Shares in industrial equipment giant Ashtead group fell two per cent on Tuesday morning as it announced ballooning net debt in its third-quarter update.
The firm, which rents out heavy machinery, did however increase revenue by one-fifth and maintained its expectations of full-year results later in 2019.
Pre-tax profit rose 17 per cent year-on-year for the three months to 31 January, from £194.3m to £240.9m, while revenue was up 20 per cent from £916.1m to £1.14bn for the period.
But profit after tax was down 68 per cent, from £548m to £180.9m, and earnings per share subsequently also fell 67 per cent to 37.9p.
Net debt spiralled to £3.7bn at the end of the quarter, up 42.3 per cent on the same time last year, when it was £2.6bn.
Why it’s interesting
The firm’s falling profits after tax come as a result of a one-off benefit from a law change in 2017 in the US, where a large part of Ashtead’s business is based through its subsidiary Sunbelt.
But shares fell on Tuesday morning nonetheless. Russ Mould, analyst at AJ Bell said: "This probably reflects concern that the US economy is slowing down."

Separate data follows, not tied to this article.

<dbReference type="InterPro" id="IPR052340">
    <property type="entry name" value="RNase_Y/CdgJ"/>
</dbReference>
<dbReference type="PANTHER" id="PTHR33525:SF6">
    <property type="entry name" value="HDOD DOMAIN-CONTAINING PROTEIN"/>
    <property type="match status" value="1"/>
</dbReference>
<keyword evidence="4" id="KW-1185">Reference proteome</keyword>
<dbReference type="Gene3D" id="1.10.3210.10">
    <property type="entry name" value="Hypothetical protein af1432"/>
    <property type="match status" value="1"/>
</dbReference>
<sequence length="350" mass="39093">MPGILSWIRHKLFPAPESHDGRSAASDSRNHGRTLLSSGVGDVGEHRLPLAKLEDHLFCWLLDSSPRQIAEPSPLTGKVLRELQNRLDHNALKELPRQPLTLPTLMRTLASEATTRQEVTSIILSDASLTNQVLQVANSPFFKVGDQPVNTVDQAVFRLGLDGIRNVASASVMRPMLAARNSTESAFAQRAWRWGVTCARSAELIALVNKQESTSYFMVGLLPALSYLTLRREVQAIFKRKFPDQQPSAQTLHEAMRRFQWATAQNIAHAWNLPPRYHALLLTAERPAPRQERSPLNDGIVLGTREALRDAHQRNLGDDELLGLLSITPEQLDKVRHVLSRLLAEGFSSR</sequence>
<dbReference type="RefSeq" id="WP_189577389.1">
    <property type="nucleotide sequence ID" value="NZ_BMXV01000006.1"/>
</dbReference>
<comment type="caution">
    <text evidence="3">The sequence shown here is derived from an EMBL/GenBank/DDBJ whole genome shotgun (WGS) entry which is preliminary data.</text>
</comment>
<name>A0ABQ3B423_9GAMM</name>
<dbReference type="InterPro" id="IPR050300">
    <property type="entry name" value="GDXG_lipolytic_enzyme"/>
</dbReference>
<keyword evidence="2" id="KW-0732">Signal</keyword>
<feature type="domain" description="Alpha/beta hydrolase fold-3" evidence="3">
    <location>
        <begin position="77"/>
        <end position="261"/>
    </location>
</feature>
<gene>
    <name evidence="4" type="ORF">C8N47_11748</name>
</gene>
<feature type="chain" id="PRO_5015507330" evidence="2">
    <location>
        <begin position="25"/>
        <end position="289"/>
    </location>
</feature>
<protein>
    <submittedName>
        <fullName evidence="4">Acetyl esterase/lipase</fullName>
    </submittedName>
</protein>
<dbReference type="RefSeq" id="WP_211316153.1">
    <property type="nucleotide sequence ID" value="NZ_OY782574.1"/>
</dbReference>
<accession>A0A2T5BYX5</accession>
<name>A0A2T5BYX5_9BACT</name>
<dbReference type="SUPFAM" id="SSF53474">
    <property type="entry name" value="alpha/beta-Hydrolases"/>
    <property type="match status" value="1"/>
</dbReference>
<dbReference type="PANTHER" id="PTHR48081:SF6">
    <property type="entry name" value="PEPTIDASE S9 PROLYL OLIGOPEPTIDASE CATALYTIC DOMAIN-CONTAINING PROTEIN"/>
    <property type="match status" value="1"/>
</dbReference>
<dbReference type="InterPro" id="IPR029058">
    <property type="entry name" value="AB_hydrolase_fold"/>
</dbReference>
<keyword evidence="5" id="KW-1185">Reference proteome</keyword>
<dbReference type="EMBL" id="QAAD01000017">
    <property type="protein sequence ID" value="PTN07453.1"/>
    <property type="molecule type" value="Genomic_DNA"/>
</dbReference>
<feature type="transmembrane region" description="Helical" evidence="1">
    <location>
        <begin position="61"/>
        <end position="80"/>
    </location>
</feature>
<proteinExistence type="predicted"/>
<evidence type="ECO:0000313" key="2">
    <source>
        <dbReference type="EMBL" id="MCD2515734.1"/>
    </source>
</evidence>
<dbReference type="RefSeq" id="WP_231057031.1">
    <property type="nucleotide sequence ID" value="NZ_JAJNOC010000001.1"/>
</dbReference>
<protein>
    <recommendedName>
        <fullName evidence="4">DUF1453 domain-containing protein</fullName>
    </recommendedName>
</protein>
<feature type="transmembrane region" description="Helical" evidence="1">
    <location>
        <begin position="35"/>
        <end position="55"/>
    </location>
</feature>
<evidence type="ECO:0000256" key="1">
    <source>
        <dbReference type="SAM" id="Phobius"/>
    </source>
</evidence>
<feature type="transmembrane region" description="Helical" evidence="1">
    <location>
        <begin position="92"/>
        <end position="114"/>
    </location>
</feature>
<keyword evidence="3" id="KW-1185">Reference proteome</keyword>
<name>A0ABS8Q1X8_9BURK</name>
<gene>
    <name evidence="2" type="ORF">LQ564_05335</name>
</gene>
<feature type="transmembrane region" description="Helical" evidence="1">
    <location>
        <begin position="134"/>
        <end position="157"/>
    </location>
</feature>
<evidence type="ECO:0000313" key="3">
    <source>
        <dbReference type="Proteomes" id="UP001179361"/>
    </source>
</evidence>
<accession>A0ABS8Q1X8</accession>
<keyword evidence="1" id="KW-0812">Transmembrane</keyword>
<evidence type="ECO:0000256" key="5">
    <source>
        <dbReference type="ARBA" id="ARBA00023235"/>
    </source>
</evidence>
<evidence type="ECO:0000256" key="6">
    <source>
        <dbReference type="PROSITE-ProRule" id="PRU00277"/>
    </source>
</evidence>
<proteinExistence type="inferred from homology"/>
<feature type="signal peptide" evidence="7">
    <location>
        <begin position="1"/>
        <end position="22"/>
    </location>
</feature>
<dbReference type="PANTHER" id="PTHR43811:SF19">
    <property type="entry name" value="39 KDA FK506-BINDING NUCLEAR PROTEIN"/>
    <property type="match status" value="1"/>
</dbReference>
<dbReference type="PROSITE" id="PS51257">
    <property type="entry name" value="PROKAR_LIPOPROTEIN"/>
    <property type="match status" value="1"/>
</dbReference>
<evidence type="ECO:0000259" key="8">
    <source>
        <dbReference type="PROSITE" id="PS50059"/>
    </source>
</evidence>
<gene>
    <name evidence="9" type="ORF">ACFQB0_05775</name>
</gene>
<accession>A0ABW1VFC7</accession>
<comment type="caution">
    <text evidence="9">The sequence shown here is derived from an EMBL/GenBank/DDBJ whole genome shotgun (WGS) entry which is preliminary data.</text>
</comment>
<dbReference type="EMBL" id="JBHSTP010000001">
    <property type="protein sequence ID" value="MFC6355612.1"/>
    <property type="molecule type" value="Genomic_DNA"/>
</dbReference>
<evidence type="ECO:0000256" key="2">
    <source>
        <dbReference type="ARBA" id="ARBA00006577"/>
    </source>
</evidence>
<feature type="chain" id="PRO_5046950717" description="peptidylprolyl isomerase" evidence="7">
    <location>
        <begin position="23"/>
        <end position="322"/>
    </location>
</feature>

“With around 85 per cent of sales and 90 per cent of profits coming from its American operation, Sunbelt, Ashtead provides a useful insight into the US economy and how it is performing," he added.
"Investors who have a bullish view of the world will therefore take comfort from yet another quarter of double-digit percentage increases in both sales and profit, as Ashtead added to strong underlying growth with select acquisitions.”
What Ashtead said
Chief executive Geoff Drabble said: “The group delivered a strong quarter with good performance across the group.
“Our business continues to perform well in supportive end markets. Accordingly, we expect full year results to be in line with our expectations and the board continues to look to the medium term with confidence.”